Internet Shut Down and The Pivotal Role of The Ecowas Court: Togo’s Case


By Mojirayo Ogunlana-Nkanga

There’s a good feeling to knowing that the case which you prosecuted till Judgement got an award for being an outstanding Judgement. The decision at the Community Court of Justice of the Economic Community of West African State (ECOWAS Court) in the case of AMNESTY INTERNATIONAL & ORS V. THE TOGOLESE REPUBLIC won the Global Freedom of Expression Prize[1] 2022 for being a Significant Legal Ruling.

I completely agree with CGFOE that this decision remains outstanding in addressing the new realities of the digital world. The Judgement clearly identified and recognised that the right to internet access is an element of expression which deserves the protection of the law.

At the time this Judgement was delivered, I remember feeling sad that the Judges have somewhat created a leeway for governments in the African region to continue to deprive citizens the right to the internet because it had stated that: “… internet access is “a right that requires protection of the law” and any interference with it “must be provided for by the law specifying the grounds for such interference.” The Court found that there was no law in Togo that provided for the shutdown and held that it violated Article 9 of the African Charter on Human and Peoples’ Rights. The question is, should there be such a law in place, would the shutdown have been upheld?


In 2018, eight Applicants approached the Court of Justice on the facts that the Republic of Togo shutdown the internet on the 5th to 10th and 19th to 21st of September, 2017. The government of Togo relied on two existing laws to do this: the Law on the Information Society and the Law of 2011. The shut-downs followed widespread protests by citizens over an attempt by the President to amend the Constitution of the republic with a view to extending his term in office. International media reported the protests.

Following the shutdowns and attendant restrictions, we filed a case on behalf of the eight Applicants, including a journalist, at the ECOWAS Court. Among other things, the Applicants claimed that the internet shutdown prevented journalists from doing their work and therefore, violated their rights to freedom of expression and to journalistic activities. Other claims related to NGOs that could not do their work on account of the disruptions to different forms of electronic communications.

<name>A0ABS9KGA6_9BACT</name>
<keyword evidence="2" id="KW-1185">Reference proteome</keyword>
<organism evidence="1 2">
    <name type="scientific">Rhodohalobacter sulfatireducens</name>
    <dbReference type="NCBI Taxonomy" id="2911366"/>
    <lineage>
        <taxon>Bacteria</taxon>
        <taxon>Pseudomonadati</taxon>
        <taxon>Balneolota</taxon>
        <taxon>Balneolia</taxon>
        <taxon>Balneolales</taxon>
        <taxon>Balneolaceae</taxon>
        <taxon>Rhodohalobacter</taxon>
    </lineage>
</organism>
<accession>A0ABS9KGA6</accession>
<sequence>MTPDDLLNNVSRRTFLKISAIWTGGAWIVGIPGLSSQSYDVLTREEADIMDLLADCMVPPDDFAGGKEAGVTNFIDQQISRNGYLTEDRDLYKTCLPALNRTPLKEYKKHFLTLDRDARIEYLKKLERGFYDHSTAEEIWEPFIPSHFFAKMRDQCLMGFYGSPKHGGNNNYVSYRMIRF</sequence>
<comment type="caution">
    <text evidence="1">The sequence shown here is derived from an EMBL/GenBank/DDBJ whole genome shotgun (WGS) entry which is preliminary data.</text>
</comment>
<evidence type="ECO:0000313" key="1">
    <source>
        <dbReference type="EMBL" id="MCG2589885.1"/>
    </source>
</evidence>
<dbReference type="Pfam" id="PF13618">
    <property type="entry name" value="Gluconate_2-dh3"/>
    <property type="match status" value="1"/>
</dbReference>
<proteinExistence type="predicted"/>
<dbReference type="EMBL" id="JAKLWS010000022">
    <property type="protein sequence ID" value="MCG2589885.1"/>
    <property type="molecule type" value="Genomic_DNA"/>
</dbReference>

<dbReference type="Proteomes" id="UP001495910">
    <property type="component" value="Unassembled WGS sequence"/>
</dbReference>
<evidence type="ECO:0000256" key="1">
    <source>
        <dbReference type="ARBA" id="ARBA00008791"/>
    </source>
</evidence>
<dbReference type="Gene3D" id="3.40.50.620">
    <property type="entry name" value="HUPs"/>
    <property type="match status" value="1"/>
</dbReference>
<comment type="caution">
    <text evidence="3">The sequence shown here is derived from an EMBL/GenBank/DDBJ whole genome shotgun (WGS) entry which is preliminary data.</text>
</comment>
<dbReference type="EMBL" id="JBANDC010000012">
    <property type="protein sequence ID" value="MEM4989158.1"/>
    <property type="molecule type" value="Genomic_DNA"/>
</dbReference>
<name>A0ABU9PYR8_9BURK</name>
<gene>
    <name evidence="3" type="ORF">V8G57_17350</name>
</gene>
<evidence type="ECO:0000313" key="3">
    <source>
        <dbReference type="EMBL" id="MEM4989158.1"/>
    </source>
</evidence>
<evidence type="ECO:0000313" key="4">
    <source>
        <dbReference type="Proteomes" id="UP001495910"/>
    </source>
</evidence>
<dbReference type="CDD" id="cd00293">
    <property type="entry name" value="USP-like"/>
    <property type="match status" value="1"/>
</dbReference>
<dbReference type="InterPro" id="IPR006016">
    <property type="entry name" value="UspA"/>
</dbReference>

The applicants resorted to the ECOWAS Court because of the pivotal role it has played since the adoption of the Supplementary Protocol A/SP.1/01/05 in January 2005 which greatly expanded the jurisdiction of the Court while at the same time granting individuals direct access to it and most especially since the Court’s protocol was revised to accept applications from individuals as well as Non-governmental organizations for the enforcement of their human rights. This and the fact that the Court often undertakes independent and neutral analysis of cases before arriving at its decision encouraged the Applicants, who were aware of the Court’s previous decisions in the landmark cases of Federation of African Journalists V. The Gambia; Deyda Hydara Jr & Others V. Republic of The Gambia and many others. In addition, it is a fact that the decisions of the Court have binding effect across the sub-region and Applicants are not required to exhaust local remedies before bringing applications before the Court.

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In its defence, the Republic of Togo had argued that the action by the government was justified in this circumstance because the government realized that the protests had the potential of degenerating into a civil war and therefore it was imperative to protect the national security of the state.

The Court held in favour of the Applicants as follows: That the respondent was in violation of Article 9 of the African Charter and by shutting down the internet, it violated the applicants’ rights to freedom of expression. The Court also directed Togo (the respondent state) to take all necessary measures to guarantee non-occurrence of this situation in the future and to enact and implement laws, regulations and safeguards in order to meet its obligations with respect to the right to freedom of expression in accordance with international human rights instruments. The Court also awarded compensations and costs.

Providing some context to its conclusions, the court stated that the arguments by the respondent state that it had acted in defence of national security had “merit and has been internationally recognized as a valid defense to derogate from certain rights, the fundamental basis of the exercise of the power of derogation is that it must be done in accordance with the law” and in other words, there must exist a national legislation guaranteeing the exercise of the right whilst providing the conditions under which it derogated from.

From our analysis of the judgment, we think that the Court arrived at its decision solely on the fact that the respondent state did not have a legal framework for internet shutdowns. This decision makes one wonder what the court would have done if the respondent state had a law that provided for such derogations. It does appear the Court would have held that the internet shutdown was appropriate in the circumstance. The adverse effect of this decision is that it could encourage other states in the region to go ahead to try to or pass laws on shutdowns. It also means states that have such legal frameworks in place may feel justified and argue along that line should they find themselves in Court.